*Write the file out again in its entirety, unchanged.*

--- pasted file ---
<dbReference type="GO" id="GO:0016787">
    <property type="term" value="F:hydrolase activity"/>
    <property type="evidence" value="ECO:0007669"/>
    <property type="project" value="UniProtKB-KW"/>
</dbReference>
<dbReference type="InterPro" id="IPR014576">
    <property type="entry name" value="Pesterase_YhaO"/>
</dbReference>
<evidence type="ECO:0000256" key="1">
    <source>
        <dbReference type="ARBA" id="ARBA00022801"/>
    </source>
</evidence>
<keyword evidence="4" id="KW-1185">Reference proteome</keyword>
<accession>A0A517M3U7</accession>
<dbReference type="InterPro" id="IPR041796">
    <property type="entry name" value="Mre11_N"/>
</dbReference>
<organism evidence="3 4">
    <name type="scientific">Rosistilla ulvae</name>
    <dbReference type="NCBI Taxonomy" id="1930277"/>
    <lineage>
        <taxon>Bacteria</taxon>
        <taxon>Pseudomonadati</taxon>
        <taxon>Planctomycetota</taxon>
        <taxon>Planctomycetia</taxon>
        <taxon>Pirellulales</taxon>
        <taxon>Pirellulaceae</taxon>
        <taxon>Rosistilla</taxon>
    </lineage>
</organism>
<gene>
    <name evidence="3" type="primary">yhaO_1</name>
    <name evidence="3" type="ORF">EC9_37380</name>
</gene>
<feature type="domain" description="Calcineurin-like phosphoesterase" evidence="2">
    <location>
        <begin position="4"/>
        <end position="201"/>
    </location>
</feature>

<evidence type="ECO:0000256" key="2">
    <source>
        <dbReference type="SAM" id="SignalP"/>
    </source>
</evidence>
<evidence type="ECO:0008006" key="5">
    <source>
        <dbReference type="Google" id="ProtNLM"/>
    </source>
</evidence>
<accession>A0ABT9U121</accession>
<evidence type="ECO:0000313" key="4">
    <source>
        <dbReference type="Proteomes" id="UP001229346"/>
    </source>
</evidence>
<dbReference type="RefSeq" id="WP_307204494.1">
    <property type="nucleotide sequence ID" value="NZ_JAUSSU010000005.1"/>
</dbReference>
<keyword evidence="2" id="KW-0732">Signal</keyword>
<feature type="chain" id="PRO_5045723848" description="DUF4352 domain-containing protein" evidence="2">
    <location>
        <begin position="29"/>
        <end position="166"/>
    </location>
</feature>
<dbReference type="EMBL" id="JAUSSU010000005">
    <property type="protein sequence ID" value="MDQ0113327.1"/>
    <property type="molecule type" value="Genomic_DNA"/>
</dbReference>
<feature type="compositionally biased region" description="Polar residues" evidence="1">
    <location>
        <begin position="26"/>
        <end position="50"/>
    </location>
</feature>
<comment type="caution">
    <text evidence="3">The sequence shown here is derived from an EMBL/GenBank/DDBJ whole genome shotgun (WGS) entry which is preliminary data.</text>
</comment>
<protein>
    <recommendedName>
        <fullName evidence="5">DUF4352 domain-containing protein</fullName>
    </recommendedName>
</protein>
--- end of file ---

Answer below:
<dbReference type="GO" id="GO:0016787">
    <property type="term" value="F:hydrolase activity"/>
    <property type="evidence" value="ECO:0007669"/>
    <property type="project" value="UniProtKB-KW"/>
</dbReference>
<dbReference type="InterPro" id="IPR014576">
    <property type="entry name" value="Pesterase_YhaO"/>
</dbReference>
<evidence type="ECO:0000256" key="1">
    <source>
        <dbReference type="ARBA" id="ARBA00022801"/>
    </source>
</evidence>
<keyword evidence="4" id="KW-1185">Reference proteome</keyword>
<accession>A0A517M3U7</accession>
<dbReference type="InterPro" id="IPR041796">
    <property type="entry name" value="Mre11_N"/>
</dbReference>
<organism evidence="3 4">
    <name type="scientific">Rosistilla ulvae</name>
    <dbReference type="NCBI Taxonomy" id="1930277"/>
    <lineage>
        <taxon>Bacteria</taxon>
        <taxon>Pseudomonadati</taxon>
        <taxon>Planctomycetota</taxon>
        <taxon>Planctomycetia</taxon>
        <taxon>Pirellulales</taxon>
        <taxon>Pirellulaceae</taxon>
        <taxon>Rosistilla</taxon>
    </lineage>
</organism>
<gene>
    <name evidence="3" type="primary">yhaO_1</name>
    <name evidence="3" type="ORF">EC9_37380</name>
</gene>
<feature type="domain" description="Calcineurin-like phosphoesterase" evidence="2">
    <location>
        <begin position="4"/>
        <end position="201"/>
    </location>
</feature>

<evidence type="ECO:0000256" key="2">
    <source>
        <dbReference type="SAM" id="SignalP"/>
    </source>
</evidence>
<evidence type="ECO:0008006" key="5">
    <source>
        <dbReference type="Google" id="ProtNLM"/>
    </source>
</evidence>
<accession>A0ABT9U121</accession>
<evidence type="ECO:0000313" key="4">
    <source>
        <dbReference type="Proteomes" id="UP001229346"/>
    </source>
</evidence>
<dbReference type="RefSeq" id="WP_307204494.1">
    <property type="nucleotide sequence ID" value="NZ_JAUSSU010000005.1"/>
</dbReference>
<keyword evidence="2" id="KW-0732">Signal</keyword>
<feature type="chain" id="PRO_5045723848" description="DUF4352 domain-containing protein" evidence="2">
    <location>
        <begin position="29"/>
        <end position="166"/>
    </location>
</feature>
<dbReference type="EMBL" id="JAUSSU010000005">
    <property type="protein sequence ID" value="MDQ0113327.1"/>
    <property type="molecule type" value="Genomic_DNA"/>
</dbReference>
<feature type="compositionally biased region" description="Polar residues" evidence="1">
    <location>
        <begin position="26"/>
        <end position="50"/>
    </location>
</feature>
<comment type="caution">
    <text evidence="3">The sequence shown here is derived from an EMBL/GenBank/DDBJ whole genome shotgun (WGS) entry which is preliminary data.</text>
</comment>
<protein>
    <recommendedName>
        <fullName evidence="5">DUF4352 domain-containing protein</fullName>
    </recommendedName>
</protein>